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  1. DSpace
  2. DS-976

Simple Asynchronous Add-on Facility for DSpace

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    Details

    • Type: New Feature
    • Status: Accepted / Claimed (View Workflow)
    • Priority: Minor
    • Resolution: Unresolved
    • Fix Version/s: None
    • Component/s: None
    • Labels:
    • Attachments:
      2
    • Comments:
      12
    • Documentation Status:
      Needed

      Description

      Placeholder for design ideas, proposals and discussions around supporting an asynchronous release process for add-ons, which are functional extensions to DSpace.

      Motivation: in addition to long-standing wishes to add greater flexibility, modularity and extensibility to DSpace, there is an immediate need to provide a low-risk, lightweight way to distribute the AIP backup & restore add-on (including DuraCloud-backed storage) which has been developed to be available for, and compatible with, the 1.8 release.

      I believe given the short time-frame and other resource constraints, it makes good sense to look at very simple designs that address these initial sets of add-on use-cases, but which hold the potential to be elaborated to accommodate more complex use-cases in the future (or at the very least, do not preclude different approaches later if needed). Therefore (to lean on a very tired metaphor), we should look for 'low-hanging fruit' by leveraging our existing build and deployment infrastructure as much as possible. In fact, I would lower the bar even further, and characterize the first system as 'fallen fruit' - essentially seeing what we can scavenge using current tools and practices. With that preamble, here are some initial definitions, scope considerations, design ideas, etc for a FF asynch add-on mechanism:

      (1) Definition/scope of a FF add-on:

      An add-on is a collection of code and discrete resources that extends DSpace functionality when added to a runtime (deployed) installation.
      Add-on source code can reside in any legal package that does not conflict with base DSpace code, or known published 3rd party code. The usual best practices/conventions should prevent collisions.
      An add-on must possess a maven pom compatible with current DSpace maven requirements in order to integrate with current build and deployment processes.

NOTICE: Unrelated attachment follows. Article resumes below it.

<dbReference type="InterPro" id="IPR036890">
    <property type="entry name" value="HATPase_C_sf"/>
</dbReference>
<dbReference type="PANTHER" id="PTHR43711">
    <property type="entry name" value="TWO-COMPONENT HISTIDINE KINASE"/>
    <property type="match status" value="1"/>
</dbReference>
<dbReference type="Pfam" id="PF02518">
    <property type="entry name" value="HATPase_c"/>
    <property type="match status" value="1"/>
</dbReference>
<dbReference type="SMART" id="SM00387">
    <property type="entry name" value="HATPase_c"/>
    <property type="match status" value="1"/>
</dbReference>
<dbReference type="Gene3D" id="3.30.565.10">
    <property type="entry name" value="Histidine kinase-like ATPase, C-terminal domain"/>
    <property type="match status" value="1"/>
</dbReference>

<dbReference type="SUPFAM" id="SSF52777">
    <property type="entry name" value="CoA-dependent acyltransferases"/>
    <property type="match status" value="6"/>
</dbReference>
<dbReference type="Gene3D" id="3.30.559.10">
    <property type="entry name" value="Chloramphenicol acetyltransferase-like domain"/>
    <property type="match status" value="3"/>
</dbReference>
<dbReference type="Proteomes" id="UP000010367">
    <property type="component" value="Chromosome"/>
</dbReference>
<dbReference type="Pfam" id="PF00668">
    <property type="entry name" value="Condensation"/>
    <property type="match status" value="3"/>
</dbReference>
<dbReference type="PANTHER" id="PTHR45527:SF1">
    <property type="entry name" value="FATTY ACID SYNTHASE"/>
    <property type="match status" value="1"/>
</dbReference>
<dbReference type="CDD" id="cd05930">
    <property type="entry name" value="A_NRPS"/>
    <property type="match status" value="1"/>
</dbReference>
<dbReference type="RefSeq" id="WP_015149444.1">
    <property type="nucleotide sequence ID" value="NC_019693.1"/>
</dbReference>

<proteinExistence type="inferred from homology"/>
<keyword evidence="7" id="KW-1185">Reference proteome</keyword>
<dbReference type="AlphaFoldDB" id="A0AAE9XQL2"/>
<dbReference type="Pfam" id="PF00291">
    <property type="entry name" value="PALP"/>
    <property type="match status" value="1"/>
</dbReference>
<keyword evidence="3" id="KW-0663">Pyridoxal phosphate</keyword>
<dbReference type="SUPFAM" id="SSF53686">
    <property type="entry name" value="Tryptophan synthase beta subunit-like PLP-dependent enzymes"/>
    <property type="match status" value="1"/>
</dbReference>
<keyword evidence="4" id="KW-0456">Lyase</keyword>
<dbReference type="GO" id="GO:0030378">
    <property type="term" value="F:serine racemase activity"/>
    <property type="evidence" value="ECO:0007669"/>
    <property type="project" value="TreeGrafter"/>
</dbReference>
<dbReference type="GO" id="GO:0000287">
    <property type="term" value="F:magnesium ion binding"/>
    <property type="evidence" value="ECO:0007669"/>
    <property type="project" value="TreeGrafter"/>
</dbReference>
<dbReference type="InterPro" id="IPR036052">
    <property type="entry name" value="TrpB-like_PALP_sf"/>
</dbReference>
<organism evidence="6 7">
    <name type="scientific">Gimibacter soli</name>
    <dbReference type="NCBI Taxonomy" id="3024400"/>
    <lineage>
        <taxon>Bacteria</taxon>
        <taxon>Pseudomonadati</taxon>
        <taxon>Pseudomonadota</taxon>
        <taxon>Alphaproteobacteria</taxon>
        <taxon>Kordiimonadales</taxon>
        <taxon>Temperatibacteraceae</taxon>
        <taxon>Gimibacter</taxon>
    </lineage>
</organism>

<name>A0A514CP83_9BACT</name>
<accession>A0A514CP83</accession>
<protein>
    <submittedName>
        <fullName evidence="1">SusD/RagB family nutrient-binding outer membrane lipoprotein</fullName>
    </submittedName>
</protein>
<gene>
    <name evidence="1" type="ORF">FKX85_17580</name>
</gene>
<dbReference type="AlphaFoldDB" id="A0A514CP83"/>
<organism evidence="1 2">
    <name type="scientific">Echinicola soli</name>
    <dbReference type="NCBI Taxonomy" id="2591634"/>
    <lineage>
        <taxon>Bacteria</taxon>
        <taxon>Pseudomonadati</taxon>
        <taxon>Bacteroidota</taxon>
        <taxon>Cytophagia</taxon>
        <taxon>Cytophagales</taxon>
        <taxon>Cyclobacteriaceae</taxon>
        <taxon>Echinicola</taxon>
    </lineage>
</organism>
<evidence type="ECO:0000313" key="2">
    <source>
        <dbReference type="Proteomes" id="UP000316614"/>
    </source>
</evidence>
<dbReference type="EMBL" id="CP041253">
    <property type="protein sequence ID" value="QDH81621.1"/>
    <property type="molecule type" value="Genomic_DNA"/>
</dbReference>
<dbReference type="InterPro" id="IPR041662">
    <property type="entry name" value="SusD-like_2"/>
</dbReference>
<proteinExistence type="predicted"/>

An add-on must be available in a standard archive (zip, tar.gz, etc) containing any code and resources, together with the maven pom. That is, it must resemble an ordinary maven project.
      An add-on's code may be available in binary form (by pom reference) only if it published in a designated maven repository. Source code distributions of add-ons are optional, but it is desirable to have both source and binary available, as current DSpace practice is for the packaged releases.
      Add-on resources will be limited to a subset of those currently found in /dspace: specifically only files that reside in /bin and /config
      A resource is discrete if it does not require a 'merge' into an existing resource. Thus, an add-on will not contain information to perform edits, inserts, etc into other resources - these edits may in fact be required, but are regarded as out of scope for automated add-on operation. New configuration files, e.g. under config/modules, are good examples of discrete resources.
      An add-on will not require any database schema changes. Of course, this need is legitimate, but will not be supported initially.

      (2) FF Add-on life-cycle considerations

      An add-on will be installed into an existing (source) DSpace installation, rather than to a specific runtime deployment of same. As such, it can be deployed to many locations.
      Although possible, uninstall of an add-on is out-of scope.
      It will be possible to determine what add-ons are present in a system by examining the DSpace source tree - visibility in the runtime/Admin UI, etc is currently out-of scope.

      (3) A straw-man for add-on process:

      Current DSpace (scratch) installation has essentially 4 stages:

      (1) Download & stage (unzip)
      (2) Configure (manual process)
      (3) Prepare (which typically means maven compile and/or package)
      (4) Deploy* (usually via ant fresh_install or update, and copies to Tomcat, etc) - * indicates multiple targets

      I would propose that the installation of an add-on have this exact sequence:

      (1) Add-ons (as noted above) look like installations
      (2) Many add-ons require separate configuration, so we have to provide for this step
      (3) Prepare would look similar, but would also have to manage transfer of resource files
      (4) Deploy might always just be an 'ant update'

      This is just a rough initial set of thoughts - comments welcome (I see mdiggory already has some )

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            Assignee:
            rrodgers Richard Rodgers
            Reporter:
            rrodgers Richard Rodgers
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              Created:
              Updated: